Maan played Houtan Vosoughi, an Intelligence officer charged with investigating and arresting foreign agents who have penetrated Iran. He has a wife and family who were oblivious to the danger and risk he was facing in his everyday role. As such, he was capable of leading multiple lives successfully without disturbing any of the delicate balances of each, all while still maintaining his sanity. He was a man capable of extreme violence, which was kept very deeply hidden behind an impassive exterior and a sense of decorum. He was a skilled communicator and could use words as weapons to disarm his opponents and reveal information without needing to resort to violence. He was also very self-confident in being able to handle people who were not trustworthy but had vital intelligence. Maan’s character was pivotal to the success of the second season of the show. He was the man who put all the pieces of the puzzle together that had been accumulating as the episodes progressed and discovered double agents that had infiltrated security. Through a series of cleverly crafted scenes and after interviewing a number of suspects he was able to make the arrests that lead to the series climax.

The arrest of Sara Giradeau’s character, Marina, was a pivotal moment in the story that created a climate of fear about the severe consequences that awaited her and her colleagues. Houtan’s arrival in the story as a dark horse and sinister figure was timed to escalate the tension that had been mounting and his quiet probing into the activities of the protagonists, aided by a wonderfully nuanced script, served as the catalyst for the exciting climax.

Maan has been a fan of French Cinema for quite a while, and when the opportunity to audition for the show came about, he eager to partake. After reading for multiple roles, Maan was chosen by the producer for the essential role of Houtan Vosoughi. The producers knew of the actor’s work in Spectre and they wanted to imbue the character of Houtan Vosoughi with a similar kind of cutting edge mentality.

“I watched the first season of The Bureau and was very impressed with the economy of style and the cinematic pace that gave the show a very unique atmosphere akin to some of the great cinematic thrillers. It was brilliantly acted, and I wanted this show to be my first French language production,” he said.

To prepare for his role on the series, Maan studied the first season, making sure to pick up on the details and nuances of the atmosphere, characters, and style of the show. From there, Maan created his character off the pages of the script. He decided Houtan’s actions would be expressed through stillness and facial expression as much as possible, keeping in line with the intelligence operatives holding multiple cards close to their chests. Maan also wanted to generate a lot of tension in the investigation and interrogation scenes, with the idea that he was leading the audience closer to the danger and intrigue of the plot. He executed this to perfection.

Maan also studied similar American shows, such as 24, stylizing his character similar to Jack Bauer. By doing this, he noted the subtlety of the acting and Keifer Sutherland’s ability to portray level-headedness in high stakes scenarios. Maan used this as a reference to find the right tone for his character. He also watched a lot of old crime thrillers in the French language and worked with a dialogue coach to bring out the nuances of the language.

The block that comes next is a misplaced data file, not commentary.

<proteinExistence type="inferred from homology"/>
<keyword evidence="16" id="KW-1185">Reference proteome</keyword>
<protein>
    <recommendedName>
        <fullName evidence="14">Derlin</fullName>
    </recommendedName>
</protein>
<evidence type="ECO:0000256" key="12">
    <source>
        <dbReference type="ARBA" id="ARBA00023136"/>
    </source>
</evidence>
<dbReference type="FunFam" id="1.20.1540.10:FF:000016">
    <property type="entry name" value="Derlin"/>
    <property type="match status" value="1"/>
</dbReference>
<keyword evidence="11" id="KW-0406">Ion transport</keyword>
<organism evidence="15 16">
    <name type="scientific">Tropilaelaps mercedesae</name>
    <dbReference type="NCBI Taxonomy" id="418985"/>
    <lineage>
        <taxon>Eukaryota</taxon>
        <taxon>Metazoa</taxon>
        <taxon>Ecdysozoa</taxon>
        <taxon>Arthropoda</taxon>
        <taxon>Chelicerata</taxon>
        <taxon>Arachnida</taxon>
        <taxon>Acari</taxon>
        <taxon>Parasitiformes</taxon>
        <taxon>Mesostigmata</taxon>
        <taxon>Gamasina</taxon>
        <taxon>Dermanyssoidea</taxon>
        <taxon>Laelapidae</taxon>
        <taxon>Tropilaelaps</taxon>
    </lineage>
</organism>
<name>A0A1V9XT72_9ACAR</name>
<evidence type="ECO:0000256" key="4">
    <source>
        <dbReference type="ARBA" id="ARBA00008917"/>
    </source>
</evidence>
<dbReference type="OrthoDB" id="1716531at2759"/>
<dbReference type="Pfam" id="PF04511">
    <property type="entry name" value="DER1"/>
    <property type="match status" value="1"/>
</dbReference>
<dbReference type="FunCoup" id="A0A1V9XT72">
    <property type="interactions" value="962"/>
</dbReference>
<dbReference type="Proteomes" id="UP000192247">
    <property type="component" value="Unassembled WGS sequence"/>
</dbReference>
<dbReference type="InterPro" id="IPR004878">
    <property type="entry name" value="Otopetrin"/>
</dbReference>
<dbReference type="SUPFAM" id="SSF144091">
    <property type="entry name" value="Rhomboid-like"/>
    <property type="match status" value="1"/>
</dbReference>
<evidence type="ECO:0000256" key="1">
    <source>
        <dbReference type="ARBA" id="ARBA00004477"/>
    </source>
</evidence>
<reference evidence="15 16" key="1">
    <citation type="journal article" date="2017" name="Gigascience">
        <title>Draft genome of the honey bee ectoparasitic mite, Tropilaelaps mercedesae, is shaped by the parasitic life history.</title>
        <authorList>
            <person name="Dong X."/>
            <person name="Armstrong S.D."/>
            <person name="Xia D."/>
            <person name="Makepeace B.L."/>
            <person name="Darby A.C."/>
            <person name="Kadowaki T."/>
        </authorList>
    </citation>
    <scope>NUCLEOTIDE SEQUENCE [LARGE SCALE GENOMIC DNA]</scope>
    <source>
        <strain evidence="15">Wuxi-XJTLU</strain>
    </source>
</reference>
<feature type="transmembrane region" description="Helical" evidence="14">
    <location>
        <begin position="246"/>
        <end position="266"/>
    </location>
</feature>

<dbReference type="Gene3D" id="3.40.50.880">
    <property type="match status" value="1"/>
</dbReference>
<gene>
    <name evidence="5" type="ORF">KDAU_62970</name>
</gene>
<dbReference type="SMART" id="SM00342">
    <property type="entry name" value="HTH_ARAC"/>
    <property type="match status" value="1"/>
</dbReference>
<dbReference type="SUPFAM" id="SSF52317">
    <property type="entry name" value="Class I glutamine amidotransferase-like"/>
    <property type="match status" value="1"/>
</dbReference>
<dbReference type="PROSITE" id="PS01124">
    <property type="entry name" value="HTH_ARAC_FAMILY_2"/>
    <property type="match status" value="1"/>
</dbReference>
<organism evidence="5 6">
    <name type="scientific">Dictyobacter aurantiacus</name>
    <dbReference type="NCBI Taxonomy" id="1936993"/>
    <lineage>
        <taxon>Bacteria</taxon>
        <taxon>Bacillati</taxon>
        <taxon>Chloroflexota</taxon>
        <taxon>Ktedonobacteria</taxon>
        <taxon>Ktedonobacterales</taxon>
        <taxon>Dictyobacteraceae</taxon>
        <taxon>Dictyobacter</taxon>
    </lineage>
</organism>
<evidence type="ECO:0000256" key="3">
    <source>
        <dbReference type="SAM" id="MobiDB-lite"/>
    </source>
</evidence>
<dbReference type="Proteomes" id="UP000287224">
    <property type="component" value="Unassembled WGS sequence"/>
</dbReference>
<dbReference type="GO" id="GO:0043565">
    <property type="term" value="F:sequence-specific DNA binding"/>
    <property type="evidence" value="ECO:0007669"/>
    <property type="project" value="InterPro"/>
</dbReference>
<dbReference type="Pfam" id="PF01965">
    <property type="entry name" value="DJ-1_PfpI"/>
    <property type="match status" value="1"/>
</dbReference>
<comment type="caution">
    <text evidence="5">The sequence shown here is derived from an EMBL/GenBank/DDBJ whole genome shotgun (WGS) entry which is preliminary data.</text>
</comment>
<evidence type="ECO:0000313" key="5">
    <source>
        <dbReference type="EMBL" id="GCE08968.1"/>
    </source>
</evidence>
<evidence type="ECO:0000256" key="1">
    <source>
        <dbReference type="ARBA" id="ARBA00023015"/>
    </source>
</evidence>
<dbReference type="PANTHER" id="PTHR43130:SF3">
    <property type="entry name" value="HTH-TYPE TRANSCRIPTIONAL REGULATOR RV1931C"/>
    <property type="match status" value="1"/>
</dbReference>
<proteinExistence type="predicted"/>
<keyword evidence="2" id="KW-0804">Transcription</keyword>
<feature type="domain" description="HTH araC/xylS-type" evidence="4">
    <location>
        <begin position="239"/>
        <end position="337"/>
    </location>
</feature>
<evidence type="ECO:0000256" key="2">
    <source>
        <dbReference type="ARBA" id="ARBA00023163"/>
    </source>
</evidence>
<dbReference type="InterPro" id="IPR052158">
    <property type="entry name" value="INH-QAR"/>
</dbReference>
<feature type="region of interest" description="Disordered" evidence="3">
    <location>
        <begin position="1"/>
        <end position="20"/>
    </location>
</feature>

One of the highlight of the experience for Maan was shooting in Morocco, where most of the scenes take place. Not only did it feel authentic, he says it is one of the most beautiful locations he has working in throughout his career. The other highlight, of course, was working with such a tremendous team.

“Working with so many experienced and talented artists was an exciting challenge that definitely motivated me to produce better work. It was such a collaborative experience on set with cast and crew which brought out the best in all of us and the atmosphere was a really lovely one to work in. The level of detail that concerned the Director, Camera team and fellow actors brought a high degree of excellence to the ambition of the project and one that was artistically very satisfying to be part of,” said Maan.

Be sure to watch the second season of The Bureau to witness Maan’s stellar performance as Houtan Vosoughi.

Stay Tuned for Britain’s Francesca De Luca in ‘Midnight Daughter’ and ‘Espresso’

Francesca De Luca

When actress Francesca De Luca stands before a camera, every fiber of her being comes to life. Her soul awakens when she transforms into an unfamiliar character, adopting all of the dynamic elements that makes them who they are. She is driven by the unique challenge of taking a character’s description from a script and bringing them to life. It is a journey unlike any other and a privilege to call it a job. For De Luca, her work is about transporting her viewers into a different world. It’s about allowing them to escape from real life, or to explore elements of their being in ways they might not have otherwise done. She finds that films can be therapeutic, offering relief from our everyday lives. They enlighten and entertain us in such a way that molds our thoughts, our passions, and our dreams in the same way that acting has molded her.